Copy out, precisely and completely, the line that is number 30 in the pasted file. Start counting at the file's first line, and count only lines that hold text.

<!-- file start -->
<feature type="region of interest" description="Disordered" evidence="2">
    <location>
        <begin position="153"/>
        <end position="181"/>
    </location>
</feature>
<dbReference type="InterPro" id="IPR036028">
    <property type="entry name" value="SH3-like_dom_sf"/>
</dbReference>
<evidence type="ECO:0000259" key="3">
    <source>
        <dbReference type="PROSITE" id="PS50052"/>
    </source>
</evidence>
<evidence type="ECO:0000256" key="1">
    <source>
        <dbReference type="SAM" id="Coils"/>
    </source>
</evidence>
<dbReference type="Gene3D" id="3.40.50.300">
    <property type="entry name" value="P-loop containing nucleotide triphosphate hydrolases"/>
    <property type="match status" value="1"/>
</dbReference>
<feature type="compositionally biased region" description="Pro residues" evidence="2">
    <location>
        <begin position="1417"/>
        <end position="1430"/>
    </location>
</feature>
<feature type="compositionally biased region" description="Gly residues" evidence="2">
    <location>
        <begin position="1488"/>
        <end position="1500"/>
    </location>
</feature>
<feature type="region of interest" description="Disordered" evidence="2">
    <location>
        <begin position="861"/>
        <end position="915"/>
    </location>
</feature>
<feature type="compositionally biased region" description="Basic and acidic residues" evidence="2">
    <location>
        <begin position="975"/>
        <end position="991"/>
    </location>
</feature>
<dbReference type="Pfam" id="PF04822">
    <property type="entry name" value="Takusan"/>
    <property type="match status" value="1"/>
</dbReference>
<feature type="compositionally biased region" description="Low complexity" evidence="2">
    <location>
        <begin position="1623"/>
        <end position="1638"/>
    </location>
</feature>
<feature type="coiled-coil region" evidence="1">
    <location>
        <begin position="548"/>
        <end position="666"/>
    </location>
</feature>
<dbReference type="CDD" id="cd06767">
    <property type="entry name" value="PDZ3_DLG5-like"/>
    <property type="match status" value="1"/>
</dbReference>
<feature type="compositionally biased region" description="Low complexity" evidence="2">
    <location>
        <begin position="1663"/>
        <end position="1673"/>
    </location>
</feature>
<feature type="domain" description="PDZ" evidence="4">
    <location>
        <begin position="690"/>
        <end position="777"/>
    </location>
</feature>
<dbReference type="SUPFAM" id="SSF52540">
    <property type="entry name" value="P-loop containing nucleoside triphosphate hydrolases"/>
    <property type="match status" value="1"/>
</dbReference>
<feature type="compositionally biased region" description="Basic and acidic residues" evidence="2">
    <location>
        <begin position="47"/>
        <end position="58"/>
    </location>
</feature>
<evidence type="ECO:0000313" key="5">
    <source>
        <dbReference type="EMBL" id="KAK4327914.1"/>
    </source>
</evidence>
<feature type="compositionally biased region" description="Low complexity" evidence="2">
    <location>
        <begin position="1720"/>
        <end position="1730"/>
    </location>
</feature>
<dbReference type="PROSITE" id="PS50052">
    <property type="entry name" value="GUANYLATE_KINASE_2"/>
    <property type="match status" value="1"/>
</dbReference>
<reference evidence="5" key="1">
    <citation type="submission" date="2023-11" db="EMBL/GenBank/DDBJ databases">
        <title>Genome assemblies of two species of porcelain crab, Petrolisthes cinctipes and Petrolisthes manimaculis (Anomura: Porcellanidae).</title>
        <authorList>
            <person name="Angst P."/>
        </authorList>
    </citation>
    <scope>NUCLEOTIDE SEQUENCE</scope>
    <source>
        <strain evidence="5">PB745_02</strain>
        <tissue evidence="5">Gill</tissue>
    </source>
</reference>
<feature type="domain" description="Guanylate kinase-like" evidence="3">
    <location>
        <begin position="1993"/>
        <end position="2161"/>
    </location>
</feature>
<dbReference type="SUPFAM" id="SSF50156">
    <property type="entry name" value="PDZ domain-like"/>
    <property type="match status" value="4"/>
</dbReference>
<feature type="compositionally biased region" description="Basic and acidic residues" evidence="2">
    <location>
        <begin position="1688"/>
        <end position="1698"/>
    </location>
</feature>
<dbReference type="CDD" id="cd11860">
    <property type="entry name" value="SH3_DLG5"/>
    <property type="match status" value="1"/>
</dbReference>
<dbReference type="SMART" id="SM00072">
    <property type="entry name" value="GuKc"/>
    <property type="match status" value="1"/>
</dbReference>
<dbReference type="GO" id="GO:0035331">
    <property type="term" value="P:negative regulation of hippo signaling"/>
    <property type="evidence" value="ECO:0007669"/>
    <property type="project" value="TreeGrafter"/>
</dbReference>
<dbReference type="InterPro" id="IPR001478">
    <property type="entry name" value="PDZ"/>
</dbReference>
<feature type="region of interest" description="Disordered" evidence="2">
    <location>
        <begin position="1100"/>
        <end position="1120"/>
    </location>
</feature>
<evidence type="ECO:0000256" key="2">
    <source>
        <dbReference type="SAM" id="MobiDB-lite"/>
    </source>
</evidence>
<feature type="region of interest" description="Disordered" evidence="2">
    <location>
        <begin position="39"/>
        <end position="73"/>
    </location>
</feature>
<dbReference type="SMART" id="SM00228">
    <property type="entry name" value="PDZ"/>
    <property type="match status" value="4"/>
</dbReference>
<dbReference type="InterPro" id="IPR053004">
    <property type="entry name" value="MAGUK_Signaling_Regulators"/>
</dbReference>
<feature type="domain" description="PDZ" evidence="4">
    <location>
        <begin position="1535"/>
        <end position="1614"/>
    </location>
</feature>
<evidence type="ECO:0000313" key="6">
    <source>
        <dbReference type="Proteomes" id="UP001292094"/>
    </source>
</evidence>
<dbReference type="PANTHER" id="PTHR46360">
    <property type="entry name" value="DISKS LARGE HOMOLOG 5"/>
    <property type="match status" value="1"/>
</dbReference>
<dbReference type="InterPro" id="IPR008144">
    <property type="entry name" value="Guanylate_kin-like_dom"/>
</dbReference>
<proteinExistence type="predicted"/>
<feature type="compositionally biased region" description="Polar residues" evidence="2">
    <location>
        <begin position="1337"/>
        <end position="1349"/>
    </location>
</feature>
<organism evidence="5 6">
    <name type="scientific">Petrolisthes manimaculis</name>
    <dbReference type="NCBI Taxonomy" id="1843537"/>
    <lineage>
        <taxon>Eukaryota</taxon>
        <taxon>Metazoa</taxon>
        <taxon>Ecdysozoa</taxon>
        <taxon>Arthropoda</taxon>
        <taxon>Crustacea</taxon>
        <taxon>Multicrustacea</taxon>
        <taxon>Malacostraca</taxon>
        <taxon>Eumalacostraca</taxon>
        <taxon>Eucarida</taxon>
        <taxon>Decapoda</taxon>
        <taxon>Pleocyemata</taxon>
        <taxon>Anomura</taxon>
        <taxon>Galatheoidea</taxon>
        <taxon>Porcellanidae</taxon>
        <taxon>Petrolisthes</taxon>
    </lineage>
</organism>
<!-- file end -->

<feature type="compositionally biased region" description="Gly residues" evidence="2">